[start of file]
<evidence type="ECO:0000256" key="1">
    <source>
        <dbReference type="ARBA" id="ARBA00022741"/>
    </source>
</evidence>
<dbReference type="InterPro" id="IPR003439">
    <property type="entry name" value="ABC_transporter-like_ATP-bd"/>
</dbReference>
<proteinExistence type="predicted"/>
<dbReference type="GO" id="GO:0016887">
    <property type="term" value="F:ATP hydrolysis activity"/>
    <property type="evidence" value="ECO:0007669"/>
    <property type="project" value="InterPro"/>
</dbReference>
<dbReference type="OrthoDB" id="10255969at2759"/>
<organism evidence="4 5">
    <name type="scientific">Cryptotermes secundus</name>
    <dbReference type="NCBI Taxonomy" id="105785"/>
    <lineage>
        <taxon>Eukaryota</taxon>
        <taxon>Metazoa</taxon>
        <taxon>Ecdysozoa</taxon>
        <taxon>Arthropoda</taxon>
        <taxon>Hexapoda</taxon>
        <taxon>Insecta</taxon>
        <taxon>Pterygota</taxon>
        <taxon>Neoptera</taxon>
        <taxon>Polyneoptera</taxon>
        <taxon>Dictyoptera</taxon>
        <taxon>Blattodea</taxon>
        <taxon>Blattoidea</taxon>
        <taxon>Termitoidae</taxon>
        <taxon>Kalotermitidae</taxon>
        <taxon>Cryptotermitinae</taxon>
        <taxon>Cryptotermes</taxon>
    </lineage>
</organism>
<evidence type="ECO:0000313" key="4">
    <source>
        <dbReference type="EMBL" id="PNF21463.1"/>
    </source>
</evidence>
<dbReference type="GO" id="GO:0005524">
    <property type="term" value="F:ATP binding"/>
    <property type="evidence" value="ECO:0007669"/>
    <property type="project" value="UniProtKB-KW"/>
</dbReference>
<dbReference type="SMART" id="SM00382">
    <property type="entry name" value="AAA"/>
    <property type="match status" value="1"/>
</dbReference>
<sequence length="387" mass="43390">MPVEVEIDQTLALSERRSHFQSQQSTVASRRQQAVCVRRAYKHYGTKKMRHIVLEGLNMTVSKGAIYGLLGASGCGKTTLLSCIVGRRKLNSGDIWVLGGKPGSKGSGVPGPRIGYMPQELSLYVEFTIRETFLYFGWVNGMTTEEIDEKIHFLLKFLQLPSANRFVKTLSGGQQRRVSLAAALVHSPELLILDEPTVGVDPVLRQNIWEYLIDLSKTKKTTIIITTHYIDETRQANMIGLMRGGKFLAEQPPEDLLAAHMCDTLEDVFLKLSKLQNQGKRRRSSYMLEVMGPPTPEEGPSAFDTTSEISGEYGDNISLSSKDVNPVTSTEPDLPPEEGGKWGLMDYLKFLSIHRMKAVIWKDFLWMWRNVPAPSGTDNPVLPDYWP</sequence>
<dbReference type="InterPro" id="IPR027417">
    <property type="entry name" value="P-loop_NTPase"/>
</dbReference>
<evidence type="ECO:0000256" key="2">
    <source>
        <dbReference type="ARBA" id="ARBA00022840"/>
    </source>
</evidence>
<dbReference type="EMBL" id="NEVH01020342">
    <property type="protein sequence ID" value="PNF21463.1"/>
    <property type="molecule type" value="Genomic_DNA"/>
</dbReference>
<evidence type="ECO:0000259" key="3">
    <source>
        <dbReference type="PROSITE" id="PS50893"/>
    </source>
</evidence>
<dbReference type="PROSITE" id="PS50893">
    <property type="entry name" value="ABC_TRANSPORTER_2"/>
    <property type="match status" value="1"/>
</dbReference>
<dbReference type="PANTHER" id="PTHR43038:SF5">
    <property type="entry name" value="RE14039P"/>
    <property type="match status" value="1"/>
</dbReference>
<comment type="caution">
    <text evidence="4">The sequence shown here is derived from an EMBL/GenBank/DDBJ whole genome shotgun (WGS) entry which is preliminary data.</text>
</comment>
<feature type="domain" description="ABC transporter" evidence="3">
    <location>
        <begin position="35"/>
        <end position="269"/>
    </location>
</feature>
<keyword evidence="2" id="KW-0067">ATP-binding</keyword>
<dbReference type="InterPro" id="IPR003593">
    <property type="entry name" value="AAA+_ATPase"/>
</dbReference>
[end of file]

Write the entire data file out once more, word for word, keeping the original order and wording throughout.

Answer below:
<evidence type="ECO:0000256" key="1">
    <source>
        <dbReference type="ARBA" id="ARBA00022741"/>
    </source>
</evidence>
<dbReference type="InterPro" id="IPR003439">
    <property type="entry name" value="ABC_transporter-like_ATP-bd"/>
</dbReference>
<proteinExistence type="predicted"/>
<dbReference type="GO" id="GO:0016887">
    <property type="term" value="F:ATP hydrolysis activity"/>
    <property type="evidence" value="ECO:0007669"/>
    <property type="project" value="InterPro"/>
</dbReference>
<dbReference type="OrthoDB" id="10255969at2759"/>
<organism evidence="4 5">
    <name type="scientific">Cryptotermes secundus</name>
    <dbReference type="NCBI Taxonomy" id="105785"/>
    <lineage>
        <taxon>Eukaryota</taxon>
        <taxon>Metazoa</taxon>
        <taxon>Ecdysozoa</taxon>
        <taxon>Arthropoda</taxon>
        <taxon>Hexapoda</taxon>
        <taxon>Insecta</taxon>
        <taxon>Pterygota</taxon>
        <taxon>Neoptera</taxon>
        <taxon>Polyneoptera</taxon>
        <taxon>Dictyoptera</taxon>
        <taxon>Blattodea</taxon>
        <taxon>Blattoidea</taxon>
        <taxon>Termitoidae</taxon>
        <taxon>Kalotermitidae</taxon>
        <taxon>Cryptotermitinae</taxon>
        <taxon>Cryptotermes</taxon>
    </lineage>
</organism>
<evidence type="ECO:0000313" key="4">
    <source>
        <dbReference type="EMBL" id="PNF21463.1"/>
    </source>
</evidence>
<dbReference type="GO" id="GO:0005524">
    <property type="term" value="F:ATP binding"/>
    <property type="evidence" value="ECO:0007669"/>
    <property type="project" value="UniProtKB-KW"/>
</dbReference>
<dbReference type="SMART" id="SM00382">
    <property type="entry name" value="AAA"/>
    <property type="match status" value="1"/>
</dbReference>
<sequence length="387" mass="43390">MPVEVEIDQTLALSERRSHFQSQQSTVASRRQQAVCVRRAYKHYGTKKMRHIVLEGLNMTVSKGAIYGLLGASGCGKTTLLSCIVGRRKLNSGDIWVLGGKPGSKGSGVPGPRIGYMPQELSLYVEFTIRETFLYFGWVNGMTTEEIDEKIHFLLKFLQLPSANRFVKTLSGGQQRRVSLAAALVHSPELLILDEPTVGVDPVLRQNIWEYLIDLSKTKKTTIIITTHYIDETRQANMIGLMRGGKFLAEQPPEDLLAAHMCDTLEDVFLKLSKLQNQGKRRRSSYMLEVMGPPTPEEGPSAFDTTSEISGEYGDNISLSSKDVNPVTSTEPDLPPEEGGKWGLMDYLKFLSIHRMKAVIWKDFLWMWRNVPAPSGTDNPVLPDYWP</sequence>
<dbReference type="InterPro" id="IPR027417">
    <property type="entry name" value="P-loop_NTPase"/>
</dbReference>
<evidence type="ECO:0000256" key="2">
    <source>
        <dbReference type="ARBA" id="ARBA00022840"/>
    </source>
</evidence>
<dbReference type="EMBL" id="NEVH01020342">
    <property type="protein sequence ID" value="PNF21463.1"/>
    <property type="molecule type" value="Genomic_DNA"/>
</dbReference>
<evidence type="ECO:0000259" key="3">
    <source>
        <dbReference type="PROSITE" id="PS50893"/>
    </source>
</evidence>
<dbReference type="PROSITE" id="PS50893">
    <property type="entry name" value="ABC_TRANSPORTER_2"/>
    <property type="match status" value="1"/>
</dbReference>
<dbReference type="PANTHER" id="PTHR43038:SF5">
    <property type="entry name" value="RE14039P"/>
    <property type="match status" value="1"/>
</dbReference>
<comment type="caution">
    <text evidence="4">The sequence shown here is derived from an EMBL/GenBank/DDBJ whole genome shotgun (WGS) entry which is preliminary data.</text>
</comment>
<feature type="domain" description="ABC transporter" evidence="3">
    <location>
        <begin position="35"/>
        <end position="269"/>
    </location>
</feature>
<keyword evidence="2" id="KW-0067">ATP-binding</keyword>
<dbReference type="InterPro" id="IPR003593">
    <property type="entry name" value="AAA+_ATPase"/>
</dbReference>